We use the protocol model introduced in [1] to model the interference such that two nodes can be active if they are sufficiently spatially separated from each other. In other words, we allow simultaneous transmissions provided there is no destructive interference caused by other active nodes. Suppose that node transmits its update to node . Then, node can successfully receive this update if the following is satisfied for any other node that is simultaneously transmitting,

(24)

where function denotes the distance between nodes and and is a positive constant determining the guard zone.

In the proposed scheme, we assume that the intra-cell transmissions that take place in Phases I and III work in parallel across the cells, whereas inter-cell transmissions that take place during MIMO-like transmissions in Phase II work in sequence. In order to implement parallel intra-cell communications in Phases I and III, we follow a 9-TDMA scheme as in [7]. Specifically, of the total cells work simultaneously so that Phases I and III are completed in 9 successive sub-phases. Using the protocol model, cells that are at least away from a cell can operate simultaneously during these phases, where is the length of each square cell and is the network area. Noting that there are at least two inactive cells in between two active cells under a 9-TDMA operation, this scheme satisfies (24) if the guard zone parameter . Since 9 here is constant and valid for any , it does not affect the scaling results.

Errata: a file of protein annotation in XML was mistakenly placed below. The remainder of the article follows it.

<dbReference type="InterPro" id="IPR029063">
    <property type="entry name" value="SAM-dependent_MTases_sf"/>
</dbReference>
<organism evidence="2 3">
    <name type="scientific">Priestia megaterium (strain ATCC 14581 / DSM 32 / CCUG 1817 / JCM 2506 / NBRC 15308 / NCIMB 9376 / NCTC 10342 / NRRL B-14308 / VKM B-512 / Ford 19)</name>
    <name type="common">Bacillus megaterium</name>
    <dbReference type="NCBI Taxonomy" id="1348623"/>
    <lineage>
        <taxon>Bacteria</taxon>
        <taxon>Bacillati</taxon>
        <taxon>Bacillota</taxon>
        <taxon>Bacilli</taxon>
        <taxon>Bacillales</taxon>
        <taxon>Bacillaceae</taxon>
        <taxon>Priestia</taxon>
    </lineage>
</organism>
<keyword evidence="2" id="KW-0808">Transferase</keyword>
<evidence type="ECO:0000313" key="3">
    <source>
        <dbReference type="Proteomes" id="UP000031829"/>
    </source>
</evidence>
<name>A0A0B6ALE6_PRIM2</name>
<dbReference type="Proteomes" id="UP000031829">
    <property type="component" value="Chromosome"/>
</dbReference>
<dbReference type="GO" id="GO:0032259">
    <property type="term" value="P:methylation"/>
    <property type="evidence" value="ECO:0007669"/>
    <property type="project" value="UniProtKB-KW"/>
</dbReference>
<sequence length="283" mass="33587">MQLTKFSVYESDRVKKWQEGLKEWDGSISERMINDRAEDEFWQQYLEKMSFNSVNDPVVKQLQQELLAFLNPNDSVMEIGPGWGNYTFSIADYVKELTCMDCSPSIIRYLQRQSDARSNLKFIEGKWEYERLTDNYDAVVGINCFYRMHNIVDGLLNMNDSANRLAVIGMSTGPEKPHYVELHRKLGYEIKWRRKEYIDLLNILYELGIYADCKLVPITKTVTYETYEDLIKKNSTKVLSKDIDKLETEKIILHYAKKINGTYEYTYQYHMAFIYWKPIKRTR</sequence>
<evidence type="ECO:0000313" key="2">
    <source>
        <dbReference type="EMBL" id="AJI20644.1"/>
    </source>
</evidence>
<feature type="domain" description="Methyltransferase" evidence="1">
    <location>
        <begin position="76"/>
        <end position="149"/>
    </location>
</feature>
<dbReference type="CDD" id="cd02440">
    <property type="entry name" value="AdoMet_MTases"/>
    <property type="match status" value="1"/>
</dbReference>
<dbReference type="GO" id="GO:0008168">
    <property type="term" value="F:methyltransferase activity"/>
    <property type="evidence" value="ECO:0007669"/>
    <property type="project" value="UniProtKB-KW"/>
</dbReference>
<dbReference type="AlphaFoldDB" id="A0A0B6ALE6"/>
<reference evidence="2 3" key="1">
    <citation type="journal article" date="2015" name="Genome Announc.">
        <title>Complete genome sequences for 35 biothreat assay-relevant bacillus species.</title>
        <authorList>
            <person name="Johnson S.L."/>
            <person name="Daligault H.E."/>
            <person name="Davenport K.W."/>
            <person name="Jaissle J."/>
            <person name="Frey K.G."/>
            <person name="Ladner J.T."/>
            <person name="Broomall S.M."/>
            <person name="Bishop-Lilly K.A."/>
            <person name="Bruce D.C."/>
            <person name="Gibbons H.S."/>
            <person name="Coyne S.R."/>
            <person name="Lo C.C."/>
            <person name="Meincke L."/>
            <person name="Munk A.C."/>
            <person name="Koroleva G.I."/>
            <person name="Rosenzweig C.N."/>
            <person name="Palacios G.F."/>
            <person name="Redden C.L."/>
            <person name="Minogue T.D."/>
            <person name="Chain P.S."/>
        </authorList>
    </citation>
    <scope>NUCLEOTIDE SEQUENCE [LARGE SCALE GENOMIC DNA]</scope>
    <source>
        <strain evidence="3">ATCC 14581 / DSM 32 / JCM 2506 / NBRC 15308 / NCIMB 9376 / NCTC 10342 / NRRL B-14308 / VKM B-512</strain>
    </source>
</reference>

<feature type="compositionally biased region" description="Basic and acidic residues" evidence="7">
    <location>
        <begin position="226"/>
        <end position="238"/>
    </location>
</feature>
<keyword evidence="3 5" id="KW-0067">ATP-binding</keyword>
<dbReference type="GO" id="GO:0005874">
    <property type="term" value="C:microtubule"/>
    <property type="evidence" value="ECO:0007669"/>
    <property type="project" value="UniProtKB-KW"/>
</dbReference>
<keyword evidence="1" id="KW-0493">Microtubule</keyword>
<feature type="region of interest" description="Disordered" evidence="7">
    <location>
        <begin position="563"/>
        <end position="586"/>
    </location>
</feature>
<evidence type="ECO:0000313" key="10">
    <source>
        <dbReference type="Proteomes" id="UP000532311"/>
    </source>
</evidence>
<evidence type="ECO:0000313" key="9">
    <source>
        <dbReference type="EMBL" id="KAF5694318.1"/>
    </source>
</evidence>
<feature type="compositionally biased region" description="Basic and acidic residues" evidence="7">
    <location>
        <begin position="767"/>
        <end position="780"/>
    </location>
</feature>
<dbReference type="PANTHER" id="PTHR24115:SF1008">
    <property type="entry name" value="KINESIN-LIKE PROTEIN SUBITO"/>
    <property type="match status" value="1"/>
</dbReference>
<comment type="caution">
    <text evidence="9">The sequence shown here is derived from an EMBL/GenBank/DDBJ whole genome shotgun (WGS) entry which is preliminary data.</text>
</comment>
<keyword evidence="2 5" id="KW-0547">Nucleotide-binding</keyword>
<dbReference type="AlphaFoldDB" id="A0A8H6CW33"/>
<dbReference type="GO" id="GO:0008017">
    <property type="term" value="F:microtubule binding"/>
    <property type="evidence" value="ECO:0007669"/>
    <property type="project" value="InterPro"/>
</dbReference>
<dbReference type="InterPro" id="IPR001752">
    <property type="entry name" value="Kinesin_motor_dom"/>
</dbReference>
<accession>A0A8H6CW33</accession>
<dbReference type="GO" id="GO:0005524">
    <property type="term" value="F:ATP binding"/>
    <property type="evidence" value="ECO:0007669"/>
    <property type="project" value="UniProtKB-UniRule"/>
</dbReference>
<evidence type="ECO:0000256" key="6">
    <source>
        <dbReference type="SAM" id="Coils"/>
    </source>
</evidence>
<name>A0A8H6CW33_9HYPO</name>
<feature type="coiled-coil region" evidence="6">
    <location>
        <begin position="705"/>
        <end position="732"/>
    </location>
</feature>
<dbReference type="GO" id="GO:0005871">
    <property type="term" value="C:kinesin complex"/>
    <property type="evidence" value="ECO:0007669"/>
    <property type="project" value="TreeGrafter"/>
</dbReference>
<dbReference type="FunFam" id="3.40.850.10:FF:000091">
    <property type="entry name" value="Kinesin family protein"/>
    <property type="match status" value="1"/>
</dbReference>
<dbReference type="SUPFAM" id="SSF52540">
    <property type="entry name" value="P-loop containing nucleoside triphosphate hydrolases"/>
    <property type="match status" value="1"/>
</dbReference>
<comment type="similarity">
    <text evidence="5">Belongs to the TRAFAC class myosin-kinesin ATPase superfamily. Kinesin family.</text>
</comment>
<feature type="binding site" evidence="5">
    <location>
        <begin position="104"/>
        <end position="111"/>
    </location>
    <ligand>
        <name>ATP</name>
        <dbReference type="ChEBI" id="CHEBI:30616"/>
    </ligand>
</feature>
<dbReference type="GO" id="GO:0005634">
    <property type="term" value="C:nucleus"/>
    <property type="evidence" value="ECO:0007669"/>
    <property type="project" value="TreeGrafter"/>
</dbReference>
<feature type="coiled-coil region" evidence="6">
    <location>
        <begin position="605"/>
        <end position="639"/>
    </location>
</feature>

Vi Conclusions

We have studied the scalability of age of information in a large wireless network of fixed area with randomly paired source-destination pairs that want to update each other. We have proposed a three-phase transmission scheme which uses local cooperation between nodes and mega update packets to achieve an average age scaling of .

Our scheme divides the network into cells of nodes each. The first and third phases include intra-cell transmissions and take place simultaneously across all cells. The second phase includes inter-cell transmissions and therefore during this phase cells operate one at a time. We create mega update packets in Phase I such that each mega packet includes all update packets to be transmitted from that cell. In the second phase, all nodes of a cell transmit this mega update packet to respective destination cells. Thus, by utilizing these mega update packets, we serve all source-destination pairs at once. Finally, in the third phase received mega update packet is relayed to its actual intended destination nodes. This node then extracts its update from the mega packet.